It's critically important that we look after the welfare of our fish, for today and for tomorrow. In light of this, we've started to put together what we feel is a pretty comprehensive fish care section that outlines the key points of how to handle larger fish and how to fish for them safely in the first place. If you think we've missed anything - please feel free to contact us via


The kit you NEED to have

It's essential that you have a large soft-mesh net (minimum 36'' and ideally 42'') a large mat (or cradle) and a retention/weigh sling. In addition we advocate the use of a fish care ointment that can be used to treat where the hook was positioned as well as any other marks or sores that the fish may have.


Failure to have the above minimum requirements may result in disciplinary action. There is NO excuse for not having this equipment and it's our collective responsibility to see that this rule is adhered to.


If you arrive at the lake having forgotten any of this then please return home before fishing. It's also important to set your landing net etc up before you cast out to ensure you are ready to land a fish immediately.


It's also handy to have a bucket of lake water ready for when you have a fish on the bank - to ensure your equipment, the fish and your hands are wet. A fishes slime coating is its only barrier against infection and using dry equipment/hands is very poor practice and puts the fish at unnecessary risk.


Fish have a right to be treated with consideration and care.



Removing fish from the water

Once a fish is in the net, it's at this point where things can go wrong if you're not careful. First job is to ensure your mat/cradle is wet - really wet.


It's good practice to dismantle the net at the spreader block while the fish is in the water, also ensuring that your mat/cradle is as close to the water as possible.


If it's possible, remove the hook from the mouth before you roll the net up. If not ensure that you are not rolling the line up with the net - this can put pressure on the fishes mouth, essentially lifting its head as the tension increases.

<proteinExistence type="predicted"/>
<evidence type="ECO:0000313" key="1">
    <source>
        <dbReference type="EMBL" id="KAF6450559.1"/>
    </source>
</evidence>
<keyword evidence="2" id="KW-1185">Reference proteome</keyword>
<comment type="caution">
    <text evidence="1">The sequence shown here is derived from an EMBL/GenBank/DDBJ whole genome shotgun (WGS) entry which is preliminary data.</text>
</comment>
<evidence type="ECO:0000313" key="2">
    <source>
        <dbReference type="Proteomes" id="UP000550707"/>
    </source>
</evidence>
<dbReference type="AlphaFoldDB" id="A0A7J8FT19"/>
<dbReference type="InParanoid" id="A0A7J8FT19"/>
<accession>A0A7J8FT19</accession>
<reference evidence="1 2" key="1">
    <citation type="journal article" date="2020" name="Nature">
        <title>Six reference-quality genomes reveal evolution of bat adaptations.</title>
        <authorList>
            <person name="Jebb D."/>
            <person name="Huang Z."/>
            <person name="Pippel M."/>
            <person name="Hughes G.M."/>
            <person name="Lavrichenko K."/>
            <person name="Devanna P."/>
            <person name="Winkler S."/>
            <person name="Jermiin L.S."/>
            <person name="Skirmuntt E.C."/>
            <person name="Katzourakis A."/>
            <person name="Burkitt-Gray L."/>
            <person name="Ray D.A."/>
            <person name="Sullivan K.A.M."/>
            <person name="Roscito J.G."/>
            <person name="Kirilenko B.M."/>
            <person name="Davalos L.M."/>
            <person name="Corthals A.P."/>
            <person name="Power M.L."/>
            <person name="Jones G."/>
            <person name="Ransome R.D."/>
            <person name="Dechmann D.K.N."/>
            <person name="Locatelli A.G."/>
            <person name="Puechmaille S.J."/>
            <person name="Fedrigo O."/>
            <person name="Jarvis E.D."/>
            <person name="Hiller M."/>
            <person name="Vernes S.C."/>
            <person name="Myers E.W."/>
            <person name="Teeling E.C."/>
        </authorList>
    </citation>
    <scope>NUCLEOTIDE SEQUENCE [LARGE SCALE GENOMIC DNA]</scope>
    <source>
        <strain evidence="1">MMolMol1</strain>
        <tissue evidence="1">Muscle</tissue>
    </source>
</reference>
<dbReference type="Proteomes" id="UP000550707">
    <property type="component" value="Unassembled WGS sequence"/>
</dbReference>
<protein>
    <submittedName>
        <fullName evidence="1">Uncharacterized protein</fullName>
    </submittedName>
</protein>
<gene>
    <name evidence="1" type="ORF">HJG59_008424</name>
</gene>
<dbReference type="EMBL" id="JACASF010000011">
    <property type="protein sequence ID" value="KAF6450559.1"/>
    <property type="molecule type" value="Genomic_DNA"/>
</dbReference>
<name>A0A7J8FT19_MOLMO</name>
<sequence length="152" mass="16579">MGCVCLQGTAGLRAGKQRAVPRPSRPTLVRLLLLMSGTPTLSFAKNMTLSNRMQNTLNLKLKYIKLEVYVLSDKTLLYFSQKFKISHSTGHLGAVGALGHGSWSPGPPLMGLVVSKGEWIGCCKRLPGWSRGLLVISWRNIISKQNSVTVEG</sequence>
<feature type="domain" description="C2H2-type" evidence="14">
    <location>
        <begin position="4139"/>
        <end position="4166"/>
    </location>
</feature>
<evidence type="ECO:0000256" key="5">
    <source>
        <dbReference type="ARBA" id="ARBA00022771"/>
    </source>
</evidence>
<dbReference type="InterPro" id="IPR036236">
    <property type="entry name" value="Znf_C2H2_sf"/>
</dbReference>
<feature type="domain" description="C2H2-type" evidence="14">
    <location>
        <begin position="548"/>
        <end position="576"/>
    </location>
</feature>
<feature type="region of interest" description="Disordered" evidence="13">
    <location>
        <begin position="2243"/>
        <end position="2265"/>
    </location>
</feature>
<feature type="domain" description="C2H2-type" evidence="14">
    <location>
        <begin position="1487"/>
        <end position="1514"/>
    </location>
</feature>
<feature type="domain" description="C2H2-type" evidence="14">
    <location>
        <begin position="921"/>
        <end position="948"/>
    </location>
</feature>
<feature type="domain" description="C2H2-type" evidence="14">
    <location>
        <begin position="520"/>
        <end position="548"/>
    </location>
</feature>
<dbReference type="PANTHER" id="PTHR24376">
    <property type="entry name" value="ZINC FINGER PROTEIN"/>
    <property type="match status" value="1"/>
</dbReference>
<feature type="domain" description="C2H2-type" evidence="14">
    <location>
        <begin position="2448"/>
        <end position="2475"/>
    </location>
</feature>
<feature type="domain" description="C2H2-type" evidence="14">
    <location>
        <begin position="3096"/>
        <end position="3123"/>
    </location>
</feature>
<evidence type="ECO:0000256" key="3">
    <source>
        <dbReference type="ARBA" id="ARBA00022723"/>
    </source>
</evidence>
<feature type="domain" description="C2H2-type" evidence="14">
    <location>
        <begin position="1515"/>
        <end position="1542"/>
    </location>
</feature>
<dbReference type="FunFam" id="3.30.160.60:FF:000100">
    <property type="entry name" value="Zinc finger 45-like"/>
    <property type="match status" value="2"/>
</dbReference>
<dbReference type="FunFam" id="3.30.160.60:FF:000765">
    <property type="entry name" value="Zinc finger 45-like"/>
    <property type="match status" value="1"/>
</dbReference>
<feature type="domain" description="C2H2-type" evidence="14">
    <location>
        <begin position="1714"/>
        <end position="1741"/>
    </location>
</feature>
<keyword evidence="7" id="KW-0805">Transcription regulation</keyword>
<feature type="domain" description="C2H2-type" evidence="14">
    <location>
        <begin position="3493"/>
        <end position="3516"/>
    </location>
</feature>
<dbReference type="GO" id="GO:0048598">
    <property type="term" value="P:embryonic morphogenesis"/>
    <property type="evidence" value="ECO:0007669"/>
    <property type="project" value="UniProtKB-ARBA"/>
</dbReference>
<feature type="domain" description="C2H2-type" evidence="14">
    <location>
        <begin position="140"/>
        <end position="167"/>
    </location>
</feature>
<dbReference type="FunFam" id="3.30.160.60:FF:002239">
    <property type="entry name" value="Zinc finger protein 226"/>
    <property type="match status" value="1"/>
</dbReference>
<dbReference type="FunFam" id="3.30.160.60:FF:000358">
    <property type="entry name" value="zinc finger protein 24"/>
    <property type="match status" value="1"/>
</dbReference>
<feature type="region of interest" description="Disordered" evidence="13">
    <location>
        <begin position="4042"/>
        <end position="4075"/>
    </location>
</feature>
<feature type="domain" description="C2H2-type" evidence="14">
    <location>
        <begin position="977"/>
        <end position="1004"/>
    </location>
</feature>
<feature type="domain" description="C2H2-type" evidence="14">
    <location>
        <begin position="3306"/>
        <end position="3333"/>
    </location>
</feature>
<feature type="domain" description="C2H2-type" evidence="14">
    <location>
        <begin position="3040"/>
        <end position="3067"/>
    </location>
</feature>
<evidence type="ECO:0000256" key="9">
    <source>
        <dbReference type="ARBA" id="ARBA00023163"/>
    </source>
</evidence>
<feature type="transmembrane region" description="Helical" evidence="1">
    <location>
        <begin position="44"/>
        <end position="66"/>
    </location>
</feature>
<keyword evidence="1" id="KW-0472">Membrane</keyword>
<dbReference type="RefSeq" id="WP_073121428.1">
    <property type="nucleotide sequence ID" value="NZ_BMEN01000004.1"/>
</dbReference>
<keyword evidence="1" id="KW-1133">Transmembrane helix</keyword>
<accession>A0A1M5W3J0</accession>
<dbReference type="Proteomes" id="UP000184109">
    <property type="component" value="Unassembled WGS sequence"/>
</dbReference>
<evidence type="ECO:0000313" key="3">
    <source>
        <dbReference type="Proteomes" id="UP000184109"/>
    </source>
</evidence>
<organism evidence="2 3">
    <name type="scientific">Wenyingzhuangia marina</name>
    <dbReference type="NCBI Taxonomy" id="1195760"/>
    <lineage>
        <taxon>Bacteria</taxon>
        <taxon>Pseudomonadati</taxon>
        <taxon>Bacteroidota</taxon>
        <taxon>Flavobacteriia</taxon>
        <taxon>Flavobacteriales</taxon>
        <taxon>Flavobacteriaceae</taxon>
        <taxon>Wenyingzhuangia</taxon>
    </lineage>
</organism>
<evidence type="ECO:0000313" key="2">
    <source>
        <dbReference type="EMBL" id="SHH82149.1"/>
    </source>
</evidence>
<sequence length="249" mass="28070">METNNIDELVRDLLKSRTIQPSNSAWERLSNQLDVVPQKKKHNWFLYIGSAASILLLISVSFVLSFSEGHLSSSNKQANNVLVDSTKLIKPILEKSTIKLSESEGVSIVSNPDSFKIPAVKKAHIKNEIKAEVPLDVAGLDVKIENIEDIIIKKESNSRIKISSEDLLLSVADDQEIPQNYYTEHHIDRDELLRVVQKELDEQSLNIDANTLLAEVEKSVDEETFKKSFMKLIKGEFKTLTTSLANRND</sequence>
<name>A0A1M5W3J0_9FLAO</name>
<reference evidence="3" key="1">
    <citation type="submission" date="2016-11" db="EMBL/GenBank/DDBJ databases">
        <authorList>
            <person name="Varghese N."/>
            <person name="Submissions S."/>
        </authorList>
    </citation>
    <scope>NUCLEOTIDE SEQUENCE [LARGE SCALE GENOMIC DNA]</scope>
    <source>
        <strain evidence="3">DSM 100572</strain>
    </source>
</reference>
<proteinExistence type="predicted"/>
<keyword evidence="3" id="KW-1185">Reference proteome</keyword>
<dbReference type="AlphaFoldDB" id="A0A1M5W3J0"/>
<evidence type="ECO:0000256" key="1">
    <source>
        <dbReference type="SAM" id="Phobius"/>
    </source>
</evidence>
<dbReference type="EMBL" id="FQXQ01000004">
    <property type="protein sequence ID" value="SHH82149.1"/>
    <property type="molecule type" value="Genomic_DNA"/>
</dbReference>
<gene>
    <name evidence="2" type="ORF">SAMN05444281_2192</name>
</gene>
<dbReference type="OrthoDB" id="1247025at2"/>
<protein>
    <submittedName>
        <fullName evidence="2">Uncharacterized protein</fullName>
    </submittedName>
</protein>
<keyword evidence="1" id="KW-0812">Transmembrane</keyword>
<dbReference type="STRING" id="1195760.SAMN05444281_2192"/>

Once the fish is secured in the dismantled net, check that all fins are facing the right way (i.e towards the tail) before you lift the net. This is important as fins facing the wrong way can snap causing permanent injury to the fish. Once you're satisfied the fish can then be carried over to your already wet mat/cradle - ensure that the fish is never more than 1ft off the floor at all times. Ensure that you have either released the bail arm on the reel or cut the mainline above your rig before moving the fish - in case the rod is accidentally dropped.


If you own a sling, transferring the fish into this provides better support for the fish. Getting into the water is also good if it's safe to do so.

Handling the fish to weigh

  1. Once the fish is on the mat/in the cradle, have a look at where the hook hold was, as well as checking the fish generally. Apply your carpcare ointment to anything that looks damaged - EXCEPT areas close to the gills and eyes.
  2. Ensure your hands are wet and that you have removed any jewellery (including watches) rolling up your sleeves is best practice.
  3. If the fish is thrashing and making itself difficult to handle, simply cover the fishes eyes with your hands, holding it in place until it calms down.
  4. Remove the net away from the fish, allowing you to slide under a weighing sling if you intend to weigh the fish (ensuring this is thoroughly wet also) weighing the fish in the net is poor practice.
  5. When lifting the fish, it's time to double check that the fins are facing the correct way. Also, ensure that the fish is never more than 1ft off the ground - if anything fails you are therefore reducing any impact on the fish
  6. Once you have finished weighing the fish, it should be returned to the water as soon as possible. If you intend to photograph the fish in addition, now's a good time to lower the fish into the water for a minute or so to allow it to breathe.